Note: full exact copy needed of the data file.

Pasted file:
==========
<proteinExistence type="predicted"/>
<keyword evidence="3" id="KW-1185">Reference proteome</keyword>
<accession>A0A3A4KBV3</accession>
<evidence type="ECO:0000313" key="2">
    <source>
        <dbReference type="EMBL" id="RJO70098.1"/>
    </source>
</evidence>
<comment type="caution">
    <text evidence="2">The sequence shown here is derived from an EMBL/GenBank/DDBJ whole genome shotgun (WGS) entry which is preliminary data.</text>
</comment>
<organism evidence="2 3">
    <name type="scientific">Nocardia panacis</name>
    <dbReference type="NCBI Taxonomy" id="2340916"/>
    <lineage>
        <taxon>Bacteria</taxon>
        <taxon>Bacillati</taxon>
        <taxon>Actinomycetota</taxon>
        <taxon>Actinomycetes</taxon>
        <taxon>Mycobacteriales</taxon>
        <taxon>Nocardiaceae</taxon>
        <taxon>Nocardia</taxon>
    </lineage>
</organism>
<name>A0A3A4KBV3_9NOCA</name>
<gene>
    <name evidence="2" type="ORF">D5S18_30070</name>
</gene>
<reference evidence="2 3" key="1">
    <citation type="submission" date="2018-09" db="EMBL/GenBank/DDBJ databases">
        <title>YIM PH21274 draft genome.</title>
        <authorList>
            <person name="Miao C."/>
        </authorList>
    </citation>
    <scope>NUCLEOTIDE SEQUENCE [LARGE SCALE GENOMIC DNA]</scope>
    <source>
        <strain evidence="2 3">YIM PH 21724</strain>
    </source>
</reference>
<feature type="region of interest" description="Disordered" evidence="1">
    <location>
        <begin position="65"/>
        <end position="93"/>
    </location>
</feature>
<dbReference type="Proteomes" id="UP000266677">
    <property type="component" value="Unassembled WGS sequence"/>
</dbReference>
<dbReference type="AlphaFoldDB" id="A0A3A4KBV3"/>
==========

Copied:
<proteinExistence type="predicted"/>
<keyword evidence="3" id="KW-1185">Reference proteome</keyword>
<accession>A0A3A4KBV3</accession>
<evidence type="ECO:0000313" key="2">
    <source>
        <dbReference type="EMBL" id="RJO70098.1"/>
    </source>
</evidence>
<comment type="caution">
    <text evidence="2">The sequence shown here is derived from an EMBL/GenBank/DDBJ whole genome shotgun (WGS) entry which is preliminary data.</text>
</comment>
<organism evidence="2 3">
    <name type="scientific">Nocardia panacis</name>
    <dbReference type="NCBI Taxonomy" id="2340916"/>
    <lineage>
        <taxon>Bacteria</taxon>
        <taxon>Bacillati</taxon>
        <taxon>Actinomycetota</taxon>
        <taxon>Actinomycetes</taxon>
        <taxon>Mycobacteriales</taxon>
        <taxon>Nocardiaceae</taxon>
        <taxon>Nocardia</taxon>
    </lineage>
</organism>
<name>A0A3A4KBV3_9NOCA</name>
<gene>
    <name evidence="2" type="ORF">D5S18_30070</name>
</gene>
<reference evidence="2 3" key="1">
    <citation type="submission" date="2018-09" db="EMBL/GenBank/DDBJ databases">
        <title>YIM PH21274 draft genome.</title>
        <authorList>
            <person name="Miao C."/>
        </authorList>
    </citation>
    <scope>NUCLEOTIDE SEQUENCE [LARGE SCALE GENOMIC DNA]</scope>
    <source>
        <strain evidence="2 3">YIM PH 21724</strain>
    </source>
</reference>
<feature type="region of interest" description="Disordered" evidence="1">
    <location>
        <begin position="65"/>
        <end position="93"/>
    </location>
</feature>
<dbReference type="Proteomes" id="UP000266677">
    <property type="component" value="Unassembled WGS sequence"/>
</dbReference>
<dbReference type="AlphaFoldDB" id="A0A3A4KBV3"/>